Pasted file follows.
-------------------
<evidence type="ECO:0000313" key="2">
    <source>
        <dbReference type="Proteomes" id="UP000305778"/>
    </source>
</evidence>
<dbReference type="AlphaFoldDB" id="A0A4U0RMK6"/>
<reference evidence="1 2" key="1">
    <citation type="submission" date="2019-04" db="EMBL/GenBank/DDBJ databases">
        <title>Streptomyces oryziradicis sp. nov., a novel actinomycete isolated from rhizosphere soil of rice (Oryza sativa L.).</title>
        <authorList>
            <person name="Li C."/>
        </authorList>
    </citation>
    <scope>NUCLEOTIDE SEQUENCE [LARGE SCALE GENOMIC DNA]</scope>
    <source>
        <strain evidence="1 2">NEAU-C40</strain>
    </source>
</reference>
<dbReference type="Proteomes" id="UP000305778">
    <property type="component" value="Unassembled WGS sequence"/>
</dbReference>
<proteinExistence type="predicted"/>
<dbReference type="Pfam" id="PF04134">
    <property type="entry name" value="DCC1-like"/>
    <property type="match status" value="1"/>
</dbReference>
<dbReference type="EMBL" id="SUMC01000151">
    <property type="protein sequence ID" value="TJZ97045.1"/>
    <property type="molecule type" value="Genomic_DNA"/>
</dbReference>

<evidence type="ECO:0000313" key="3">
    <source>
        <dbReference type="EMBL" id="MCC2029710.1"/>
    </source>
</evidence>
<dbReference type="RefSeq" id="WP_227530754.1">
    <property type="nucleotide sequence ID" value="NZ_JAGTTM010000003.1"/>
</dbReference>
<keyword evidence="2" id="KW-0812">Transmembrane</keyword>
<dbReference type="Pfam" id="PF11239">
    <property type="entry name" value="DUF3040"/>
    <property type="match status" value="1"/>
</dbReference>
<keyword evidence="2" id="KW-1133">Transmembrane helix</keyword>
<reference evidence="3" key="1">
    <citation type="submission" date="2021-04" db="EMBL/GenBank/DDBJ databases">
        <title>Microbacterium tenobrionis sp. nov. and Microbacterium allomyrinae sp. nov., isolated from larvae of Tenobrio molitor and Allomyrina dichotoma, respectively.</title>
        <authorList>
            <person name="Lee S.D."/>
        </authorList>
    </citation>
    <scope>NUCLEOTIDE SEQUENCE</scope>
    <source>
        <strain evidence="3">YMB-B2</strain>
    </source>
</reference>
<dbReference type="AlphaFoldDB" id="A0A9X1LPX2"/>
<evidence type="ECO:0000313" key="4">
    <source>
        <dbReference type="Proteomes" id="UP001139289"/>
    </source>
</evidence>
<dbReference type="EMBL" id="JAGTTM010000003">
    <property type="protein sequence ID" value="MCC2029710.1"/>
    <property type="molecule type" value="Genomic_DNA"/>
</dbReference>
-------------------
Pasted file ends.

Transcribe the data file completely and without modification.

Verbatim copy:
<evidence type="ECO:0000313" key="2">
    <source>
        <dbReference type="Proteomes" id="UP000305778"/>
    </source>
</evidence>
<dbReference type="AlphaFoldDB" id="A0A4U0RMK6"/>
<reference evidence="1 2" key="1">
    <citation type="submission" date="2019-04" db="EMBL/GenBank/DDBJ databases">
        <title>Streptomyces oryziradicis sp. nov., a novel actinomycete isolated from rhizosphere soil of rice (Oryza sativa L.).</title>
        <authorList>
            <person name="Li C."/>
        </authorList>
    </citation>
    <scope>NUCLEOTIDE SEQUENCE [LARGE SCALE GENOMIC DNA]</scope>
    <source>
        <strain evidence="1 2">NEAU-C40</strain>
    </source>
</reference>
<dbReference type="Proteomes" id="UP000305778">
    <property type="component" value="Unassembled WGS sequence"/>
</dbReference>
<proteinExistence type="predicted"/>
<dbReference type="Pfam" id="PF04134">
    <property type="entry name" value="DCC1-like"/>
    <property type="match status" value="1"/>
</dbReference>
<dbReference type="EMBL" id="SUMC01000151">
    <property type="protein sequence ID" value="TJZ97045.1"/>
    <property type="molecule type" value="Genomic_DNA"/>
</dbReference>

<evidence type="ECO:0000313" key="3">
    <source>
        <dbReference type="EMBL" id="MCC2029710.1"/>
    </source>
</evidence>
<dbReference type="RefSeq" id="WP_227530754.1">
    <property type="nucleotide sequence ID" value="NZ_JAGTTM010000003.1"/>
</dbReference>
<keyword evidence="2" id="KW-0812">Transmembrane</keyword>
<dbReference type="Pfam" id="PF11239">
    <property type="entry name" value="DUF3040"/>
    <property type="match status" value="1"/>
</dbReference>
<keyword evidence="2" id="KW-1133">Transmembrane helix</keyword>
<reference evidence="3" key="1">
    <citation type="submission" date="2021-04" db="EMBL/GenBank/DDBJ databases">
        <title>Microbacterium tenobrionis sp. nov. and Microbacterium allomyrinae sp. nov., isolated from larvae of Tenobrio molitor and Allomyrina dichotoma, respectively.</title>
        <authorList>
            <person name="Lee S.D."/>
        </authorList>
    </citation>
    <scope>NUCLEOTIDE SEQUENCE</scope>
    <source>
        <strain evidence="3">YMB-B2</strain>
    </source>
</reference>
<dbReference type="AlphaFoldDB" id="A0A9X1LPX2"/>
<evidence type="ECO:0000313" key="4">
    <source>
        <dbReference type="Proteomes" id="UP001139289"/>
    </source>
</evidence>
<dbReference type="EMBL" id="JAGTTM010000003">
    <property type="protein sequence ID" value="MCC2029710.1"/>
    <property type="molecule type" value="Genomic_DNA"/>
</dbReference>